Vulnerable customers who have registered with Irish Water will receive direct communication on this Boil Water Notice.

Irish water, the City Council and the HSE will monitor the supply and will lift the notice when it is safe to do so.

In line with HSE Covid-19 advice and the requirement for frequent hand washing, Irish Water advises that the water remains suitable for this purpose and boiling the water is not required.

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Connacht Tribune

Violent incident in Tuam leaves seven hospitalised

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Gardaí are investigating after an incident in Tuam yesterday left seven people injured.

A violent altercation broke out between a large group at the cemetery in Tuam at about 4pm yesterday.

Around 30 Gardaí responded to the incident at the cemetery on the Athenry Road in Tuam, which broke out following two funerals in the area.

Gardaí supported by members from the wider North Western Region and the Regional Armed Support Unit had to physically intervene between parties and disperse those present.

Five males and two females were injured during the course of the incident and were taken to University Hospital Galway with non-life threatening injuries.

A 16-year-old boy was arrested at the scene, as he tried to flee in possession of a knife.

He was taken to Tuam Garda Station and has since been released. A file is being prepared for the Juvenile Liaison Officer.

Gardaí are appealing for any witnesses to this incident or for anyone with any information to contact Tuam Garda Station .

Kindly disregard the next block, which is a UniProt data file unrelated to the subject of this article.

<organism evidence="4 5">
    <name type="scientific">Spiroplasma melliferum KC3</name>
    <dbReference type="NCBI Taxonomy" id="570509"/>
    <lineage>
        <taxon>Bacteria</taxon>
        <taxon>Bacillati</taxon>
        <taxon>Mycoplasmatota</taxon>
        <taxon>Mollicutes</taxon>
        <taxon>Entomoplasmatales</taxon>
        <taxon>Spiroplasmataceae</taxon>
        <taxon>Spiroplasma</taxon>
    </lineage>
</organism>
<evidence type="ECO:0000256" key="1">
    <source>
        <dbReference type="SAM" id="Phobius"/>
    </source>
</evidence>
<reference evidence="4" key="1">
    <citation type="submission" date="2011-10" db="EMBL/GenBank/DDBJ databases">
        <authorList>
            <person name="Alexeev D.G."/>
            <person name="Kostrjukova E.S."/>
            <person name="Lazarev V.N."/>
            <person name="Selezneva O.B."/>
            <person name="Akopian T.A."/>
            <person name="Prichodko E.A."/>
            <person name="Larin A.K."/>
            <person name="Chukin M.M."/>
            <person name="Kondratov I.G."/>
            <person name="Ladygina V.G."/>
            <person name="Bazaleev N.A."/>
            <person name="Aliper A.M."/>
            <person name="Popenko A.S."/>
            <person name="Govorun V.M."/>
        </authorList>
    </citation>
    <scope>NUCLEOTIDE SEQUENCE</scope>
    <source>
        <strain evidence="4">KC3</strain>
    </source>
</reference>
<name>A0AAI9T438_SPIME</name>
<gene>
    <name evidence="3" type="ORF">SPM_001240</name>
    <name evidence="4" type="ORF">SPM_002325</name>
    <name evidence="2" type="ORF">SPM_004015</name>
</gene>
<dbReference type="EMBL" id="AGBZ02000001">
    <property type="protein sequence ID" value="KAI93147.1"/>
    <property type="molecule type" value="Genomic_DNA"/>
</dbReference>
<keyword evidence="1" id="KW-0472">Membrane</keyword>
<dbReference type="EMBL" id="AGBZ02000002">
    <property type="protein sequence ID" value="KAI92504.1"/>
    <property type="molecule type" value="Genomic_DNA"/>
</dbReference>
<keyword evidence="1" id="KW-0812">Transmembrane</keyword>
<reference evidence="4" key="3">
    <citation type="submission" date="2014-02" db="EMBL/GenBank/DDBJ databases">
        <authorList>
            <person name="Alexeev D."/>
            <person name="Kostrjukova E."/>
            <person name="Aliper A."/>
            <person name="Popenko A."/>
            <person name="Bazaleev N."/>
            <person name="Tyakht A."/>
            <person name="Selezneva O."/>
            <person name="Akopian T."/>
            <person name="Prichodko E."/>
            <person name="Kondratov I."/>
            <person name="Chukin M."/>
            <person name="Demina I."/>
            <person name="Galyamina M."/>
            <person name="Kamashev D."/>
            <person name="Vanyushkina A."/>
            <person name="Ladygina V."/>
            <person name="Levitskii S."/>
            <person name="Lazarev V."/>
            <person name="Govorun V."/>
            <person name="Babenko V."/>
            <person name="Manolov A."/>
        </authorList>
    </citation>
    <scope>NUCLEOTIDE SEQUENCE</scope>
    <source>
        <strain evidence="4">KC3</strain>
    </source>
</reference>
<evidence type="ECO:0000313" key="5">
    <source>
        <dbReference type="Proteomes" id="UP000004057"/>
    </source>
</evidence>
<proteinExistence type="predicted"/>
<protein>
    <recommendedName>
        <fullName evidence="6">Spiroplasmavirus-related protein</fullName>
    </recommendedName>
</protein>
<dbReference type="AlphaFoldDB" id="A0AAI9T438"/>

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Connacht Tribune

Anger over ANC ‘snip’

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Agriculture Minister, Charlie McConalogue

ANGRY farmers hit out during last week’s Galway IFA at the Dept. of Agriculture over what they described as their ‘heavy handed tactics’ in docking BEAM penalties from ANC payments made last week.

Although Agriculture Minister, Charlie McConalogue, has apologised for the actions taken by his Department officials, delegates who attended last Thursday’s night county IFA meeting in the Claregalway Hotel, hit out at what happened.

In some cases, according to Galway IFA Chairperson, Anne Mitchell, farmers who had already paid back the BEAM penalty also had the money deducted from their ANC (Areas of Natural Constraint) payments made last week.

Many farmers received ‘a shock in the post’ when their ANC payments were hit with the deductions of penalties from the BEAM scheme – earlier they had been warned of interest penalties if any balances weren’t repaid within 30 days.

At the core of the problem was the inclusion of a 5% stock numbers reduction in the BEAM scheme (Beef Exceptional Aid Measure) aimed at helping to compensate farmers for a drop-off in beef prices between September, 2018 and May, 2019.

For more, read this week’s Connacht Tribune.